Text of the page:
Still, I always thought of “Understanding” as a song that stood out to me and really nobody else. After all, Dimensions didn’t go down as one of Tyner’s better known records, and the track itself was buried in the middle of Side 2. So, when I was checking out this upcoming CD by drummer Andrew Swift I nearly fell out my chair when the introductory chords of “Understanding” started playing on the very last track of this CD, Swift Kick. There is no mistaking that grand sounding entrance.

Which version is better? I’m always going to be partial to the original and Lee’s bass sparkles more on it, but there’s some cool things going on in the new version, thanks to a nifty arrangement by Swift, producer Michael Dease and Thomas Barber.

Yes, the song is played much the same way, following Lee’s alternately funky and elegant melody parts just as it’s played on the Tyner recording. The departures come how the bands performing each rendition are set up: Tyner with his quintet and Swift with … well, what do you call ten players? A great collection of players, too, including Swift, Dease, Sharel Cassity on soprano sax, George Cables on piano, Tim Meyer on flute, Jeb Patton on rhodes, Curtis Stewart on violin and Matt Garrison on baritone sax. And, Lee himself reprising his role on electric bass. Cassity and Patton get in good solos but Dease’s electric trombone solo is the high point of the song, partly because an electrified trombone is such a rare sound and partly because Dease is playing is on fire.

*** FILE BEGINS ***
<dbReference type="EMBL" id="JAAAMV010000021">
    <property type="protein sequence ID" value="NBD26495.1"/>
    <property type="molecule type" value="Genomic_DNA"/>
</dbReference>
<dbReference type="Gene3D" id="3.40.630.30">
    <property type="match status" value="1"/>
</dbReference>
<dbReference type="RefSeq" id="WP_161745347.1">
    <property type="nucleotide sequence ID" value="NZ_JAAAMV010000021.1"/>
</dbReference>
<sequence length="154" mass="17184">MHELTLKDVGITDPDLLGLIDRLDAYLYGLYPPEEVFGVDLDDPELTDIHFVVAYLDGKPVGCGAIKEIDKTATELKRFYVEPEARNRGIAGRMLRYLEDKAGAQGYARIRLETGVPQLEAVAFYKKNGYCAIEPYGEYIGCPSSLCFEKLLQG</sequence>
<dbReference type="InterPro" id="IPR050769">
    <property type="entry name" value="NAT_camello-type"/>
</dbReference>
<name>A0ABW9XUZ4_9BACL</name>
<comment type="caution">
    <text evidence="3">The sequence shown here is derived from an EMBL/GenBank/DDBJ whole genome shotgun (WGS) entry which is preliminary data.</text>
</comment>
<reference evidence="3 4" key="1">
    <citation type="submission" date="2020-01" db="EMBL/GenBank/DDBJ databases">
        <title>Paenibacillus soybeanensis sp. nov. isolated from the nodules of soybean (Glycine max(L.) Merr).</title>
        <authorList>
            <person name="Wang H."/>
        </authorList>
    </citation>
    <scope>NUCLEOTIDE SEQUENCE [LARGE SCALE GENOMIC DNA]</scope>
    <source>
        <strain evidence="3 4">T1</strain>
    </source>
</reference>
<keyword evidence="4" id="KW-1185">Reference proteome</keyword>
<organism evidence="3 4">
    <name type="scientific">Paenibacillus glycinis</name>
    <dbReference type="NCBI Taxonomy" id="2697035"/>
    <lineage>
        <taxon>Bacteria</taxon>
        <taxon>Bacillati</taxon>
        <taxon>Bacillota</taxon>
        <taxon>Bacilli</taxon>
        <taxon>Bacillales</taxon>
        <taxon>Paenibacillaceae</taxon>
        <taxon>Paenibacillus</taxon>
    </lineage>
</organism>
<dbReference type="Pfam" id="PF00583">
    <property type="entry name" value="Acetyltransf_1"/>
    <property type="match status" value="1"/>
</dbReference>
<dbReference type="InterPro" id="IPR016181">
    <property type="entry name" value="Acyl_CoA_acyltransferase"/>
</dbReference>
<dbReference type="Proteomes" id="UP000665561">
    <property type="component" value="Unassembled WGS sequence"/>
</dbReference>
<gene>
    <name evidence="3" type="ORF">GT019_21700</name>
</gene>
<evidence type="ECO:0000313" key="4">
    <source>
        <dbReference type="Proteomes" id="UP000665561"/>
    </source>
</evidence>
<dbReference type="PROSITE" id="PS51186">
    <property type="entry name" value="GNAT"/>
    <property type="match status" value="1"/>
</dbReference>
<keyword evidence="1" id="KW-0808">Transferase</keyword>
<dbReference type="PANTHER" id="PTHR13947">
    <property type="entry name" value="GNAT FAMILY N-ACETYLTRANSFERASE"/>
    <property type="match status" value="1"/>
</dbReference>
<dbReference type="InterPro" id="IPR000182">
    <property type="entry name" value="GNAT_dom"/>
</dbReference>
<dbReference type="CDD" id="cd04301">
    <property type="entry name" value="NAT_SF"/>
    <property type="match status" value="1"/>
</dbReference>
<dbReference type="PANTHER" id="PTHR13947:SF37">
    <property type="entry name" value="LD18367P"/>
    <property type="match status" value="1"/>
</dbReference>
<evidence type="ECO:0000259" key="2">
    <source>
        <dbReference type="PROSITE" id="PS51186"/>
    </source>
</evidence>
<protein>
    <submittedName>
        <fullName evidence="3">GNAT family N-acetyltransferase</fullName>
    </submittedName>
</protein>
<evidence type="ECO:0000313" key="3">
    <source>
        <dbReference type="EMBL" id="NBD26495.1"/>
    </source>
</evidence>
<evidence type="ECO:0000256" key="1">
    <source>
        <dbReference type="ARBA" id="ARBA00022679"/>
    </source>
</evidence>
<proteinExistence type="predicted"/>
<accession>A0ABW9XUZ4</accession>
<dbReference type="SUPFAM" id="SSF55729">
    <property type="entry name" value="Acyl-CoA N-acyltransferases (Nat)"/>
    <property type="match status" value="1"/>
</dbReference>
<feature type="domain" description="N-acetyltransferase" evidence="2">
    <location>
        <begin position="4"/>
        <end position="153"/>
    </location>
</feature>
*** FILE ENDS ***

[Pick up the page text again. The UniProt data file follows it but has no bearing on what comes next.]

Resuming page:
We always like it when someone agrees with us. I’m glad that Andrew Swift found this hidden gem of a song called “Understanding” very attractive, too. - S. Victor Aaron - Something Else! Reviews

"Urban Flux Review"

Where do I begin? Let’s get right to it, imagine this a young kid with chopsticks, pots and pans with a sense of rhythm was the interlude, vision and seed planted by drummer, composer, and educator Andrew Swift. With his debut “Swift Kick,” you’ll find this body of music immersed in the womb of traditional jazz yet it’s intertwined with the integral musings of modern jazz unveiled by the folks at D Clef Records.

Like many aspiring musicians Andrew started his quest off at an early age. In fact, as a fifth grader he began in a new school and joined the school’s band program. Andy pursed his gift with persistence and paid off for him after a conversation with the band director Swift ultimately decided that he wanted to play drums and of course the rest is history.